February 24th, 2018
Home | Log in! or Register

On Top Shelf
STINGSTING
Fresh Fiction
Fresh Pick
Todays_Pick
THE WOMAN IN THE WINDOW

Reviewer Application


Hearts and Love, great reads in February

Slideshow image


Since your web browser does not support JavaScript, here is a non-JavaScript version of the image slideshow:

slideshow image
THE DELANEYS OF SANDPIPER BEACH: A family business with room to grow.


slideshow image
So many frogs. So few princes.


slideshow image
Eloisa loves a Cinderella twist in her stories, and three short stories with this theme are digitally publishing in one volume!


slideshow image
Marie Bostwick weaves together the unforgettable story of four very different women whose paths cross, changing their lives forever…


slideshow image
When someone attempts to assassinate a Saudi Prince on U.S. soil, FBI Agent Kord Davidson and CIA Operative Monica Alden head up a task force to keep the Prince safe and find those responsible to avoid an international incident that could have devastating consequences.


slideshow image
Working late has its rewards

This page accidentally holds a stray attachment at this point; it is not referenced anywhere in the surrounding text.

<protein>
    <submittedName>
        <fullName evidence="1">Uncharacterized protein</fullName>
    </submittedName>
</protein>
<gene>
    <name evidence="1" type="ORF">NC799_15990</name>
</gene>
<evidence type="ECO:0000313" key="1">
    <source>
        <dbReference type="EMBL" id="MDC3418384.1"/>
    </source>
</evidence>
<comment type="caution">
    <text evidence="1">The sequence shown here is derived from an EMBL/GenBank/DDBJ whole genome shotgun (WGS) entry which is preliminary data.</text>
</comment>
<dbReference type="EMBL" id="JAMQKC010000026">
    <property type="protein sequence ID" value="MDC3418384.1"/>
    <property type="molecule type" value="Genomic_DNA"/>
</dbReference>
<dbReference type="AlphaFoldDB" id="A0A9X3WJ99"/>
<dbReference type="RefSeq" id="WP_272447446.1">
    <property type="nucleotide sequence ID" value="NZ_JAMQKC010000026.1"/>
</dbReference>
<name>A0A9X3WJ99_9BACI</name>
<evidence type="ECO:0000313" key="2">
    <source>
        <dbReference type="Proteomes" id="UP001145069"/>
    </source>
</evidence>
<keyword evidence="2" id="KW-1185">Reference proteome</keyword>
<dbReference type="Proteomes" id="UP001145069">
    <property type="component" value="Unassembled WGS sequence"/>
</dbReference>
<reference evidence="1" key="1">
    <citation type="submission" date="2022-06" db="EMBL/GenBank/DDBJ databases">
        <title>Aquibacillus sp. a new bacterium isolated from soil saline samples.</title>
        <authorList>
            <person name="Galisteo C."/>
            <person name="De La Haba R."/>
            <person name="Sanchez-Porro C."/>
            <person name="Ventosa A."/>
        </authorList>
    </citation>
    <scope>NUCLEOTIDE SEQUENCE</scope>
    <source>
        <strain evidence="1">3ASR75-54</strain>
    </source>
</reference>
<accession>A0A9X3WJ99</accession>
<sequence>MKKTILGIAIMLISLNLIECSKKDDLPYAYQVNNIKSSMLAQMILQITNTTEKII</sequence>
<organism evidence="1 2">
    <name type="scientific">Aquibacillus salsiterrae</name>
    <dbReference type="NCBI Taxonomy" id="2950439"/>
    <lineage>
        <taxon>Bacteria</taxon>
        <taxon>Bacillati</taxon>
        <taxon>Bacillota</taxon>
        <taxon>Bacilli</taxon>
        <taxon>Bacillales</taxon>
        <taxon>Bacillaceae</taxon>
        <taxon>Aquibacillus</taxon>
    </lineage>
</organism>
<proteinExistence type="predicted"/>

Purchase

Add to Wish List


Also by Conrad Richter:

The Fields, November 2017
Trade Size
The Trees, November 2017
Trade Size
The Town, November 2017
Trade Size

The Fields
Conrad Richter

Chicago Review Press
November 2017
On Sale: November 1, 2017
304 pages
ISBN: 1613737424
EAN: 9781613737422
Kindle: B01CWZFC8U
Trade Size / e-Book
Add to Wish List

Fiction

Of this second novel in Conrad Richter’s great trilogy, Louis Bromfield wrote:

“The Fields continues the life of Sayward after her strange marriage to the ‘educated’ New Englander Portious, through the raising of their family of eight children. But it is much more than that; it is also the tale of the slow battle and eventual victory over the Trees and that relentless forest which even today marches in and takes over an Ohio field that has been left untilled for a year or two. Bit by bit, through hard work and in hardship, the forest is conquered and the villages emerge into the light surrounded by fields of great fertility. . . . “The story is told with a feeling of poetry and the picturesque turn of language which characterized the speech of the frontier and can still be heard in the Ohio country districts . . . Sayward, the heroine, is the portrait of a simple, eternal woman dominating in an instinctive way a husband who is far more educated and subtle than herself. The children are real children, each with his own personality. . . .

Comments

No comments posted.

Registered users may leave comments.
Log in or register now!

© 2003-2018 off-the-edge.net
all rights reserved

Google+ Google+